A place for teachers and other providers of special education services to support each other, share information, and discuss topics, including assessment.

self-contained classrooms

Katy D Self-contained Special Ed Teacher 8-12

Due to the terrible financial problems in Alabama, a lot of our students with more profound disabilities will be placed in classrooms with 30-35 students. I can't see this as an advantage. Please comments and advise me on positive solutions for our students.

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Intervention Specialist

For Katy D

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Wow- unbelievable! Be the voice for your students :) Let us know how things are going. The law is on your side.

Have most of them in the same

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Have most of them in the same classroom and follow them around.

worked this year

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I had a self-contained class room of 5 very needy special education 4th grade students and it really was successful this year. One student made a 2 year gain in reading, most made at least one years progress in reading. They all passed proficient on the reading Virginia Grade Level Assessment. I'm still waiting to hear on the Math VGLA and the Virginia Studies SOL. I had 4 other LD students join us throughout the day for studying and Language Arts sessions.

not legal either I would say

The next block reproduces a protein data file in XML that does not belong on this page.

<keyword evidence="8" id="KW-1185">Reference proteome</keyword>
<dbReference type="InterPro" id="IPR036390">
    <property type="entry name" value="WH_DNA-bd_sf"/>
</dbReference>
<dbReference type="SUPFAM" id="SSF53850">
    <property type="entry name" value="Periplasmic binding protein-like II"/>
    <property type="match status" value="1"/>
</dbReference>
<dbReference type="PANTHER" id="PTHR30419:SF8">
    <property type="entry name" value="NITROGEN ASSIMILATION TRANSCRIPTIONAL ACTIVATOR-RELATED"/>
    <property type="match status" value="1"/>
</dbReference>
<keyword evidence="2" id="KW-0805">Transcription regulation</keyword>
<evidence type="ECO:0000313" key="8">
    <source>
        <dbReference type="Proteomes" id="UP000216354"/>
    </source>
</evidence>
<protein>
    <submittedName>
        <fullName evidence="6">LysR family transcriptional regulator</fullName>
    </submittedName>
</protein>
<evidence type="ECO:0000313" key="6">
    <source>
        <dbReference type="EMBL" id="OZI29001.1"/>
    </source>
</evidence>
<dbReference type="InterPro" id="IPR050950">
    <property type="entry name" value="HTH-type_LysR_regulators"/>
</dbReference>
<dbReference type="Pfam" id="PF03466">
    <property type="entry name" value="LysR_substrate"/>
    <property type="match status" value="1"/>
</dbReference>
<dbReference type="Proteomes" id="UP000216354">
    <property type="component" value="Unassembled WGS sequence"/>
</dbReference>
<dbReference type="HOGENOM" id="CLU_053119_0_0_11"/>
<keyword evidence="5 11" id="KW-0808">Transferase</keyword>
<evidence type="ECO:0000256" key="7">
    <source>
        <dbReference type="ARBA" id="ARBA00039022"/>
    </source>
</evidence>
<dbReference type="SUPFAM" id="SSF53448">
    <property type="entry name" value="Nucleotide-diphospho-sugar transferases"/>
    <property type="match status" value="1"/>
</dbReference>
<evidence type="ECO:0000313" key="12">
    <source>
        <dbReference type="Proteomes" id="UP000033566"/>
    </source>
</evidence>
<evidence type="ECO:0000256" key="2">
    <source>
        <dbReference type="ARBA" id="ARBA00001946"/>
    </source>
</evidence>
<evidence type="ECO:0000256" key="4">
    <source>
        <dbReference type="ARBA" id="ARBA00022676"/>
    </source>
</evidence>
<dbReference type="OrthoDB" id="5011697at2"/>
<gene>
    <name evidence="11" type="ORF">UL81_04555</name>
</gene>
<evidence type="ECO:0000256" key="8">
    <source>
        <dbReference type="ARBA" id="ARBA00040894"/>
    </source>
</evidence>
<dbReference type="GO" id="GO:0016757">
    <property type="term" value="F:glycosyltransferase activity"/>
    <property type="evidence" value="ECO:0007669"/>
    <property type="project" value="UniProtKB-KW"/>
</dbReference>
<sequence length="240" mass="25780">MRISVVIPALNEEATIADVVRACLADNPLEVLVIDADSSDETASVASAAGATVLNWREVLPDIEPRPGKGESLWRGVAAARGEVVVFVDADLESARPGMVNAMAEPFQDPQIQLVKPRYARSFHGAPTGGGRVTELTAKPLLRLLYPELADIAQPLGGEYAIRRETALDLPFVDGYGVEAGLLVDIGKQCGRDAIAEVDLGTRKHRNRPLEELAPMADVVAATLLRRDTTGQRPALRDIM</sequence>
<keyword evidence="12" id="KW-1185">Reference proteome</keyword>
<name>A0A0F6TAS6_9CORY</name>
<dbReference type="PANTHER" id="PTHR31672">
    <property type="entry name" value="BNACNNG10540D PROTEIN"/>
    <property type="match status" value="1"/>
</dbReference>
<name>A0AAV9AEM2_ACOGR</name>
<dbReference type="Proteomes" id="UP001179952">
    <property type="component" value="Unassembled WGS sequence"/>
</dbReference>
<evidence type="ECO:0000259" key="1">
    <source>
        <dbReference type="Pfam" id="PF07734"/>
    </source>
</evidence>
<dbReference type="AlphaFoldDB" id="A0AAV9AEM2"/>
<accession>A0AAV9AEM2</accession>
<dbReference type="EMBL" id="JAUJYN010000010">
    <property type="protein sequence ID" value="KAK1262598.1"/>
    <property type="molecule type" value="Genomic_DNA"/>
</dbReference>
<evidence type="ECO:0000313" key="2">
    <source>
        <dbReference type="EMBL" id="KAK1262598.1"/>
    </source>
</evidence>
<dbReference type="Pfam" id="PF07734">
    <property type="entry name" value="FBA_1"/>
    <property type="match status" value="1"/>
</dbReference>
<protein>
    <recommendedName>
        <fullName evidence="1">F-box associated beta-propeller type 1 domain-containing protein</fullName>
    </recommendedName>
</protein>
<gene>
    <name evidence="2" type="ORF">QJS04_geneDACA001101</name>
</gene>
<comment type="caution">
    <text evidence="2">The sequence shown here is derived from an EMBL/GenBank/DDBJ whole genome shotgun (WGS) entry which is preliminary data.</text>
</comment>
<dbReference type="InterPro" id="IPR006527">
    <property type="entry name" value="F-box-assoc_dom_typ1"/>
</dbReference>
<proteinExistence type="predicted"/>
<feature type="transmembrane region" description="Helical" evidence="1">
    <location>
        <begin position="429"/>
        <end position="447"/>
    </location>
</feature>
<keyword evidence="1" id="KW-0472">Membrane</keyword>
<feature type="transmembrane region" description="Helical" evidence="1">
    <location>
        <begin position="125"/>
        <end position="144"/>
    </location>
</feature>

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The laws say that special education students need to be in the Least Restrictive Environment. By putting students with profound disabilities in general education classrooms you are putting them into more restrictive environments.

Middle school teacher-librarian in the Bronx, NY

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[quote] By putting students with profound disabilities in general education classrooms you are putting them into more restrictive environments.[/quote]

How do you figure that? General education is considered the least restrictive environment, even when it is inappropriate for a student.

Retired Mild-Moderate Special Day Class teacher

Wow...5 students from one

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I had a self-contained class room of 5 very needy special education 4th grade students and it really was successful this year. One student made a 2 year gain in reading, most made at least one years progress in reading. They all passed proficient on the reading Virginia Grade Level Assessment. I'm still waiting to hear on the Math VGLA and the Virginia Studies SOL. I had 4 other LD students join us throughout the day for studying and Language Arts sessions.

Wow...5 students from one grade level! You were very lucky to have such a class. My classes ranged from 11-15, averaging 12 students. They were learning disabled, behavior disordered, emotionally disturbed, autistic and mildly retarded. I had one aide most times, with an extra one for the autistic children. It was a challenging situation to say the least. I wonder what I could have done if I had only 5 students? That will never happen in California.

DCD centerbased teacher K-5